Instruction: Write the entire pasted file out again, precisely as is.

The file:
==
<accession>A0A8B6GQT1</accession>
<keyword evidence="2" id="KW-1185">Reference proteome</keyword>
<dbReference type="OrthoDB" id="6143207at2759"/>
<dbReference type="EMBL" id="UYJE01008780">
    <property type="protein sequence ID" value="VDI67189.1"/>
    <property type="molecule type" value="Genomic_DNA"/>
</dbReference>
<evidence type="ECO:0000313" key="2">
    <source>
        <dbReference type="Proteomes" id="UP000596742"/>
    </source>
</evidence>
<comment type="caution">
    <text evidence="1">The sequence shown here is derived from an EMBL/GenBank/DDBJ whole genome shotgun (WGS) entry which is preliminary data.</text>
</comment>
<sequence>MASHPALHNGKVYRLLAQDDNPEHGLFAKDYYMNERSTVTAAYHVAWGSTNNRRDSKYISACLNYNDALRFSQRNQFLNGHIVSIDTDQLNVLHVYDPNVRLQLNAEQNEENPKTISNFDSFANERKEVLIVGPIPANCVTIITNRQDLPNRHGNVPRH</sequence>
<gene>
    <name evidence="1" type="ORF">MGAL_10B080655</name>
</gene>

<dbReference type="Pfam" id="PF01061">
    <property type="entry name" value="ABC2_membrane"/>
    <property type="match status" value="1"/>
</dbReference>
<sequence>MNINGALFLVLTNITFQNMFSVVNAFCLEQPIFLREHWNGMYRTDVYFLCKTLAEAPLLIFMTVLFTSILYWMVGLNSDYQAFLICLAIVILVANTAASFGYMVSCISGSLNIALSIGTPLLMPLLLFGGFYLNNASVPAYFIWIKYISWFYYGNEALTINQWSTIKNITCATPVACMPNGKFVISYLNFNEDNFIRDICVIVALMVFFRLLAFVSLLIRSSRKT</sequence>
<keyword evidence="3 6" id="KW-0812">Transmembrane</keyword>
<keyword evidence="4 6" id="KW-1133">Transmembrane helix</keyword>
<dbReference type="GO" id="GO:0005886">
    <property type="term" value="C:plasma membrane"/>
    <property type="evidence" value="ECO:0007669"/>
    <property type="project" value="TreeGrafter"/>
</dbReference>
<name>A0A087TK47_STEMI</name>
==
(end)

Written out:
<accession>A0A8B6GQT1</accession>
<keyword evidence="2" id="KW-1185">Reference proteome</keyword>
<dbReference type="OrthoDB" id="6143207at2759"/>
<dbReference type="EMBL" id="UYJE01008780">
    <property type="protein sequence ID" value="VDI67189.1"/>
    <property type="molecule type" value="Genomic_DNA"/>
</dbReference>
<evidence type="ECO:0000313" key="2">
    <source>
        <dbReference type="Proteomes" id="UP000596742"/>
    </source>
</evidence>
<comment type="caution">
    <text evidence="1">The sequence shown here is derived from an EMBL/GenBank/DDBJ whole genome shotgun (WGS) entry which is preliminary data.</text>
</comment>
<sequence>MASHPALHNGKVYRLLAQDDNPEHGLFAKDYYMNERSTVTAAYHVAWGSTNNRRDSKYISACLNYNDALRFSQRNQFLNGHIVSIDTDQLNVLHVYDPNVRLQLNAEQNEENPKTISNFDSFANERKEVLIVGPIPANCVTIITNRQDLPNRHGNVPRH</sequence>
<gene>
    <name evidence="1" type="ORF">MGAL_10B080655</name>
</gene>

<dbReference type="Pfam" id="PF01061">
    <property type="entry name" value="ABC2_membrane"/>
    <property type="match status" value="1"/>
</dbReference>
<sequence>MNINGALFLVLTNITFQNMFSVVNAFCLEQPIFLREHWNGMYRTDVYFLCKTLAEAPLLIFMTVLFTSILYWMVGLNSDYQAFLICLAIVILVANTAASFGYMVSCISGSLNIALSIGTPLLMPLLLFGGFYLNNASVPAYFIWIKYISWFYYGNEALTINQWSTIKNITCATPVACMPNGKFVISYLNFNEDNFIRDICVIVALMVFFRLLAFVSLLIRSSRKT</sequence>
<keyword evidence="3 6" id="KW-0812">Transmembrane</keyword>
<keyword evidence="4 6" id="KW-1133">Transmembrane helix</keyword>
<dbReference type="GO" id="GO:0005886">
    <property type="term" value="C:plasma membrane"/>
    <property type="evidence" value="ECO:0007669"/>
    <property type="project" value="TreeGrafter"/>
</dbReference>
<name>A0A087TK47_STEMI</name>